Shooting of Red Kite at Moneyslane ‘utterly heartbreaking’

The Red Kite which has been shot at Ballyward. Picture: Alan Ferguson / RSPB NI
The Red Kite which has been shot at Ballyward. Picture: Alan Ferguson / RSPB NI

The PSNI and RSPB have issued an appeal for information after a young Red Kite was shot near Moneyslane, Co Down.

The bird was found with suspected gunshot wounds on a public laneway outside Moneyslane (halfway between Banbridge and Newcastle) last Thursday (17th August) and was recovered by the RSPB and passed to the PSNI. An initial x-ray indicated there are pieces of shot in the bird and it has now been sent for a post-mortem examination.

The red kite, tagged ‘Black 5W’, was born in May 2017 at a nest site near Downpatrick and was exploring the County Down countryside before its premature death.

Alan Ferguson, RSPB NI RKites Project Officer, described the loss of these under-threat birds as ‘utterly heartbreaking’.

He added: “Our red kite population in Northern Ireland is small at just 20 breeding pairs and that makes it particularly vulnerable to losses.

“It would appear that someone has deliberately targeted one of these beautiful creatures, so this is incredibly frustrating and upsetting and is a real setback for the future of the species here.

“RSPB NI have been working on a red kite reintroduction programme for nine years. I really thought we were turning a corner, because persecution incidents seemed to be dropping off and the last confirmed shooting of a red kite happened in Crossgar in 2014. People have really taken the birds to heart and are happy to see them in our skies again.”

RSPB NI’s new RKites Project has been supported by the Heritage Lottery Fund and part funded by Newry, Mourne and Down District Council, and Armagh, Banbridge and Craigavon Borough Council and aims to strengthen the link between people and the red kites.

Red kites, along with all birds of prey, are protected in Northern Ireland under the Wildlife (Northern Ireland) Order 1985, as amended by the Wildlife and Natural Environment (NI) Act 2011.

Police are appealing for information on the incident and have asked that anyone who can help with enquiries contact the 101 number quoting reference number 837 of 17/8/17.

Wildlife officer Emma Meredith said the PSNI take all reports of wildlife crime seriously.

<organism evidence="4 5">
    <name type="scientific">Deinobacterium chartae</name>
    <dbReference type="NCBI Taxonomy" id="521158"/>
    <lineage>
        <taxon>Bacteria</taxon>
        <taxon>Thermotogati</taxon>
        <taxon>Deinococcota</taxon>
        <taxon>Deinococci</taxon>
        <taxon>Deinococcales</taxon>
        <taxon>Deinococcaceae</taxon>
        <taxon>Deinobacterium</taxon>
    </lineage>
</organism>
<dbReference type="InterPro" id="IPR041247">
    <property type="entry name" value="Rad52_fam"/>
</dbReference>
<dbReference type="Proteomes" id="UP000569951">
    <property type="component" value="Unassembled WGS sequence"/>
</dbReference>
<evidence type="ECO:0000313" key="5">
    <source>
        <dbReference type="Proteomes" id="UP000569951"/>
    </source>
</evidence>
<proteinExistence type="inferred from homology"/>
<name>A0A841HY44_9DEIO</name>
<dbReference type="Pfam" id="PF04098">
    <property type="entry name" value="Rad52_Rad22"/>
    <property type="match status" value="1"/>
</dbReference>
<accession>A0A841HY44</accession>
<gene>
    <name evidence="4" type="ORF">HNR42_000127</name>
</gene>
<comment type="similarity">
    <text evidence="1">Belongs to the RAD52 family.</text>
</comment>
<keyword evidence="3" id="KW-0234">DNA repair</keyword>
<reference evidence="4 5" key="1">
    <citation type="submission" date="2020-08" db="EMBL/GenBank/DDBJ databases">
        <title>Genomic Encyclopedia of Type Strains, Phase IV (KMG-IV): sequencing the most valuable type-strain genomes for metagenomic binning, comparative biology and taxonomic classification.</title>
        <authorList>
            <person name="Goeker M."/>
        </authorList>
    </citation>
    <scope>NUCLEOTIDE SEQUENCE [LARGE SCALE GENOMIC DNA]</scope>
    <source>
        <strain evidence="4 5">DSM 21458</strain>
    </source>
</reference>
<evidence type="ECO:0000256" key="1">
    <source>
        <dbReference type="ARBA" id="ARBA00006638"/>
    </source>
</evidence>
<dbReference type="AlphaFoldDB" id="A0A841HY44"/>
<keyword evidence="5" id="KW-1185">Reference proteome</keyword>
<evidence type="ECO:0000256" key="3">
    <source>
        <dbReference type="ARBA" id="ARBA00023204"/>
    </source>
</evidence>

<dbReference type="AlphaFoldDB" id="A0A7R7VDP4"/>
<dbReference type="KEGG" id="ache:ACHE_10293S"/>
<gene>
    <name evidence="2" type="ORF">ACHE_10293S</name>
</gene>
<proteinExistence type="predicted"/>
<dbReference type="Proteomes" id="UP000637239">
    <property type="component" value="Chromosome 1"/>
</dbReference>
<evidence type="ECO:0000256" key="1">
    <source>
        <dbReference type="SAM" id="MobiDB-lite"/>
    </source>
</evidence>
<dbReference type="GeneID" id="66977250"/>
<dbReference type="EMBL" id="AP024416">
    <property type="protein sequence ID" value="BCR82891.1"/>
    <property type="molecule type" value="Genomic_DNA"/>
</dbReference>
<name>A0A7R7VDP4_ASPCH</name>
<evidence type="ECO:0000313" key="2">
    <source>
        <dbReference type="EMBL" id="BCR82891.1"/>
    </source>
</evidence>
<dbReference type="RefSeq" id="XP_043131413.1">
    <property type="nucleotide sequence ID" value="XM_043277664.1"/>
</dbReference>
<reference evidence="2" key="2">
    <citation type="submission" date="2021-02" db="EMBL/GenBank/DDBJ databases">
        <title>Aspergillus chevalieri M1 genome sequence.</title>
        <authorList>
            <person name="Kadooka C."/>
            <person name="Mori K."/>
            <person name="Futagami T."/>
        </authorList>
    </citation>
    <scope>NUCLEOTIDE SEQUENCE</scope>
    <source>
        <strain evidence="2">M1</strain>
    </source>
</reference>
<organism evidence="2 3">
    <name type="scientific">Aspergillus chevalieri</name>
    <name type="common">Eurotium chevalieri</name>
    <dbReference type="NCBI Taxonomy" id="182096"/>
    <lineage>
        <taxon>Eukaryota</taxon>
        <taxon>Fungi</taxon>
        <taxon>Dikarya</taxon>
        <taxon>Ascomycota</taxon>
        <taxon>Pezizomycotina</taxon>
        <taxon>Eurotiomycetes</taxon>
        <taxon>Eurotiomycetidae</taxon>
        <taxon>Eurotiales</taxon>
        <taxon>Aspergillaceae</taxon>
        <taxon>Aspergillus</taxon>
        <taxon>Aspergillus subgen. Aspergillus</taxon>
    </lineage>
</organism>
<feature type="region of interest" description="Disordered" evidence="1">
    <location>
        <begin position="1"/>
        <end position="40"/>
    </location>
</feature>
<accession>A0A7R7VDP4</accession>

“If anyone has information about the death of this protected bird then we would be really keen to hear from you,” she added.

“The PSNI, along with partner agencies (Agri-food and Biosciences Institute, Health and Safety Executive, National Wildlife Crime Unit, Northern Ireland Environment Agency, Northern Ireland Raptor Study Group and RSPB NI), have been involved in the launch of Operation Raptor, designed to raise the profile of killing of birds of prey and to highlight known ‘hot spot’ areas to combat this type of crime.

“The Operation Raptor campaign was launched in March 2016 is designed to encourage members of the public to report to PSNI and also to warn offenders they could face a custodial sentence and/or fine (up to £5,000) if they are caught targeting birds of prey through poisoning, shooting or trapping.”

Red kites are mainly scavengers, feeding on road kill and other dead animals they find on their foraging flights. During the breeding season, adults will actively hunt young crows, magpies, rats and rabbits. They are no threat to livestock or game and play an active role in the ecosystem managing pest species.

Red kites were persecuted to extinction across the island of Ireland 200 years ago. In 2008 the RSPB, along with project partners the Golden Eagle Trust and Welsh Kite Trust began a reintroduction project that has been successful in encouraging the birds to breed here.

Anyone with information on the incident can contact police on the non-emergency number 101 or anonymously via Crimestoppers on 0800 555 111, quoting reference number 837 of 17/8/17.